Sherry wines - Vinos de Jerez - Manzanilla, Oloroso, Pedro Ximenez, Fino, Palo Cortado, Amontillado


Published on April 27th, 2015 | by Ruben


Oloroso Añada 1964 (Gonzalez Byass)

A 31 years old Oloroso, matured in separate barrels laid down in 1964

González Byass is the most important producer of vintage sherry, alongside Williams & Humbert.

Production methods are clearly different from the traditional solera maturation: each barrel is maturing separately and sealed by the Consejo to ensure it is not mixed with other wines. The biggest challenge is not to let the wine evaporate too much. The añada concept was still widely in use until the early 20th century, but it then largely disappeared for several decades.

Oloroso Añada 1964 was released in 1995 and it was only the third vintage ever to be released by the bodegas, after the 1963 and 1966. It’s worth noting that twenty years later, I discovered two cases of this wine in the cellars of the Belgian importer at that time, still available for the original price, just below € 100. My lucky day. It goes to show that (vintage) premium sherry wasn’t easy to sell and I don’t think it has become much easier by now. Nonetheless most of these wines are extremely interesting and still pretty good value.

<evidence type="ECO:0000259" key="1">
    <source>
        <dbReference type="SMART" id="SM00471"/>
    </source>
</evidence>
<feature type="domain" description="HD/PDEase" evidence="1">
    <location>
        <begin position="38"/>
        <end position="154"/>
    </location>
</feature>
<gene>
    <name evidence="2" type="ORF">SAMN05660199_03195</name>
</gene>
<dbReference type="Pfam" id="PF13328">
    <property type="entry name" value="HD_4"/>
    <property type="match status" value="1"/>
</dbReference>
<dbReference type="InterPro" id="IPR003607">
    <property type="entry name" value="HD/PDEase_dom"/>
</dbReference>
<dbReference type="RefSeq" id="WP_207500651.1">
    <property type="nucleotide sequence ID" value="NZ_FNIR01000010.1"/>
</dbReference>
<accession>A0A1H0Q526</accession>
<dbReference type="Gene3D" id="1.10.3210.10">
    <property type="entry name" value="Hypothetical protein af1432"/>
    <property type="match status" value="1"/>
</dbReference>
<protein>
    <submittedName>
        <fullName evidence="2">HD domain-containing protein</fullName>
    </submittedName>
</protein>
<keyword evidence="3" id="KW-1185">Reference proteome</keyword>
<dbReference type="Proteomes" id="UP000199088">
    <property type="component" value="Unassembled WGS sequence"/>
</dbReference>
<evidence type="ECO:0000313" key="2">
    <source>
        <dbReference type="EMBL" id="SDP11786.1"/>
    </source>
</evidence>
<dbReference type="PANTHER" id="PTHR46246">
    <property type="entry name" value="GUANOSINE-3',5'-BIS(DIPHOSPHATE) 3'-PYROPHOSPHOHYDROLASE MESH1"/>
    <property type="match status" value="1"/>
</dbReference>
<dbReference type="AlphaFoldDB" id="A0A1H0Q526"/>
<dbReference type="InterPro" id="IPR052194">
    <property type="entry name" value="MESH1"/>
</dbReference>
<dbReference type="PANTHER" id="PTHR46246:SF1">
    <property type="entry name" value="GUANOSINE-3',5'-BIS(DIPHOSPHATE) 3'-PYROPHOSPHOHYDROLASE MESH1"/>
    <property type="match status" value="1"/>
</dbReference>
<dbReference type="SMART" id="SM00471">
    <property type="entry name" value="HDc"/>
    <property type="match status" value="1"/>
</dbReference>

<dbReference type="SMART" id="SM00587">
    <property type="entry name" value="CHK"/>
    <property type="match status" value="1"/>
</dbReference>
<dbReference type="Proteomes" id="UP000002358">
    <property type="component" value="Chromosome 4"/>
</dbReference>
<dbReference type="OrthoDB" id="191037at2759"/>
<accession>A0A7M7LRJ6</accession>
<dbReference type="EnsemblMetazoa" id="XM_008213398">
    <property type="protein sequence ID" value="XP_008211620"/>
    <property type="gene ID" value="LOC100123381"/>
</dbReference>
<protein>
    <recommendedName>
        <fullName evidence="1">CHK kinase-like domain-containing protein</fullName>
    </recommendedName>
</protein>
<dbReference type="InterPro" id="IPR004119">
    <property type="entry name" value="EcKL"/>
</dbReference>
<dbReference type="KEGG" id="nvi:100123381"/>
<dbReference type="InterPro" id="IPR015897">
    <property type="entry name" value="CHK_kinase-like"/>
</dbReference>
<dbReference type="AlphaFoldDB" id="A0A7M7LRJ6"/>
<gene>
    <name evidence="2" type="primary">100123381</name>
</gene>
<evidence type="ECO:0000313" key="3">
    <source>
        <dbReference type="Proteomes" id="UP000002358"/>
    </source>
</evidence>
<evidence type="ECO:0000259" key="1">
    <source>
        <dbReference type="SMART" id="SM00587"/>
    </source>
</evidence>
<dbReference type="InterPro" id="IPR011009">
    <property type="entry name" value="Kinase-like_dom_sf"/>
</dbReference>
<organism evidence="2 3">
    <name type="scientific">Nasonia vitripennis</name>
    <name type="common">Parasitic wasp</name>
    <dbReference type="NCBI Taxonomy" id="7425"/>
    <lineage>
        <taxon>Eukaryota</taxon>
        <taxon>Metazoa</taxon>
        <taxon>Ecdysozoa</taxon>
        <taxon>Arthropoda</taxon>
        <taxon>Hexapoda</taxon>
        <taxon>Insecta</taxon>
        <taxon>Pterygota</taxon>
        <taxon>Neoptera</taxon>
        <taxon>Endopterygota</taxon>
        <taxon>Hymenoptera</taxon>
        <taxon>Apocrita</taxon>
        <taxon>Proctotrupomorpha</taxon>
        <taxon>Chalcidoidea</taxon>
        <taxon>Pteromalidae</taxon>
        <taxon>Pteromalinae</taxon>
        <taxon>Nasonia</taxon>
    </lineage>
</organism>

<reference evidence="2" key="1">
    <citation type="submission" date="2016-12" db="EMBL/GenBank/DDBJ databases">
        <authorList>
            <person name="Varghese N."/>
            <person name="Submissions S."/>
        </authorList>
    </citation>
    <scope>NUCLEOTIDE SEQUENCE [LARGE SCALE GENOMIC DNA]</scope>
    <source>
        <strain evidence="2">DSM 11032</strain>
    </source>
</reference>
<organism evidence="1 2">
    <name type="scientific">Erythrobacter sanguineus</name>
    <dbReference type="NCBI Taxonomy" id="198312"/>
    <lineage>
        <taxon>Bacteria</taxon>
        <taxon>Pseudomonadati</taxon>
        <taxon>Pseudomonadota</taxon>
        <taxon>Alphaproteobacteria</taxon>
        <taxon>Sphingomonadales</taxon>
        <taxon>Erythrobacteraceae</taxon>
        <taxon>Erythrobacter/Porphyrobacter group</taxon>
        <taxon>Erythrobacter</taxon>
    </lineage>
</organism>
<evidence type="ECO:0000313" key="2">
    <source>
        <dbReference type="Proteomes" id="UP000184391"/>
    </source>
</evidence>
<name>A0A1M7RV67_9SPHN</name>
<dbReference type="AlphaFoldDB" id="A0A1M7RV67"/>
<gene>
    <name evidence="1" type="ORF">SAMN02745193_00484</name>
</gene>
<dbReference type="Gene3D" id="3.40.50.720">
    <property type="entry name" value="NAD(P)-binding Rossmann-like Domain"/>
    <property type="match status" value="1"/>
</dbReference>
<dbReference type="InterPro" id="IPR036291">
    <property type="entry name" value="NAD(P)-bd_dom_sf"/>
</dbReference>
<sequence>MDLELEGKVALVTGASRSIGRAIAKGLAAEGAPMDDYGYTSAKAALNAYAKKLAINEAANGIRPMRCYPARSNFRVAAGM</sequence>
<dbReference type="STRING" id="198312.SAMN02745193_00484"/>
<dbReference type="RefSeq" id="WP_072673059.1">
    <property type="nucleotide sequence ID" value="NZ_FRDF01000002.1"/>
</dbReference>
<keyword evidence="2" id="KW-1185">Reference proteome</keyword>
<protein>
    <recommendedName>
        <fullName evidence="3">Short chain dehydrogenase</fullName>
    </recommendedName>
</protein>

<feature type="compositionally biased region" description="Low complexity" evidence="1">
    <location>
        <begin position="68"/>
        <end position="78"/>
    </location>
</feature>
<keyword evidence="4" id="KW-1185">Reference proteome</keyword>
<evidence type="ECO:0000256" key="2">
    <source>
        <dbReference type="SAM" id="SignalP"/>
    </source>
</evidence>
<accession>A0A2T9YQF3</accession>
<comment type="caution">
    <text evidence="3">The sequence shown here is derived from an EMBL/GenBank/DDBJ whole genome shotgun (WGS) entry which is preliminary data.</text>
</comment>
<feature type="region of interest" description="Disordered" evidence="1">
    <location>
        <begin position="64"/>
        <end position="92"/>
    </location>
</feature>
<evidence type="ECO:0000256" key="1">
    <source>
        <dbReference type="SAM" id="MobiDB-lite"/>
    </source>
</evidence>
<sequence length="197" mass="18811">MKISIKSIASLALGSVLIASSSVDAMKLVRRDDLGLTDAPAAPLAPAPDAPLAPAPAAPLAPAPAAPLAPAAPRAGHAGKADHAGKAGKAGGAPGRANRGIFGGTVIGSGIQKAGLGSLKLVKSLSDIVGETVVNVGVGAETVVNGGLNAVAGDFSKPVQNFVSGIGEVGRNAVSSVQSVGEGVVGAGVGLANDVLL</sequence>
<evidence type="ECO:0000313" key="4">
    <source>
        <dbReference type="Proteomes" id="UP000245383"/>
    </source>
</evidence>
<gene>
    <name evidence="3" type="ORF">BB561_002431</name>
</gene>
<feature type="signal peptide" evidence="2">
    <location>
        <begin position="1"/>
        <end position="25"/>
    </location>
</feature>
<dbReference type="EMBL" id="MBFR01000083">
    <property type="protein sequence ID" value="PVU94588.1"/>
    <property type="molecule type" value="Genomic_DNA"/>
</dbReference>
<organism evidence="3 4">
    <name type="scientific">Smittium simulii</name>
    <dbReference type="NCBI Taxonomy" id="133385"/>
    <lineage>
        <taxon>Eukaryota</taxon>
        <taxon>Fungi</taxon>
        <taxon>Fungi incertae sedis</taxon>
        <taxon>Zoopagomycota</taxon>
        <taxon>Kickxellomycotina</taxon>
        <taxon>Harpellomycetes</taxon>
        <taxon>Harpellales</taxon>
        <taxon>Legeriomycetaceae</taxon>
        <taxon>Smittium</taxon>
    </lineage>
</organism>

Some añadas are labeled Palo Cortado. Others, like this one, are named Oloroso but their production method is always the same. It’s merely an olifactory classification and an evaluation of the thickness and body of the wine at the time of bottling.


Oloroso Añada 1964 (22%, Gonzalez Byass, 2920 btl.)

A fairly bright and orange-tinted colour, with brown hues and very little reds.

Nose: a very forthcoming nose, it doesn’t need much time to win you over. Very wide and aromatic. Sweetish hints of soft caramel and sweet vanilla, evolving towards warm, exotic woods (think cedar or …). Also echoes of dates, but lacking their sweetness, if that makes sense. Pecan nuts, even pecan pie. Some buttery notes. Shows some rather smoky hints too, from the wood no doubt. Subtle exotic spices as well. Very enticing and hugely complex.

Mouth: full-bodied. The first few seconds, you get the impression of a really mellow and light-footed Oloroso, but it quickly grows bold and fairly dark. Firm acidity. Orange peel again, soft hints of dried fruits and vanilla scented candles. Overall dry, with tobacco leaves and big hints of humidor. Still some smoky hints. Ends with a very persistent finish and a bittersweet death.

Availability: forget it. You better set your mind on similar recent vintages. The Oloroso 1975 and Amoroso 1967 (also very rare) were around € 300.

Summary: The Oloroso Añada 1964 is a wonderful piece of time travel. Thirty years in a barrel and twenty in a cellar, yet it comes out fresh and fragrant. A magnificent wine.


Just perfect

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About the Author

is a Certified Sherry Educator who fell in love with sherry some 25 years ago, but switched to a higher gear in 2013 and started writing about it. Lived in Madrid for a couple of years, now back in Belgium. I also run a whisky blog over at

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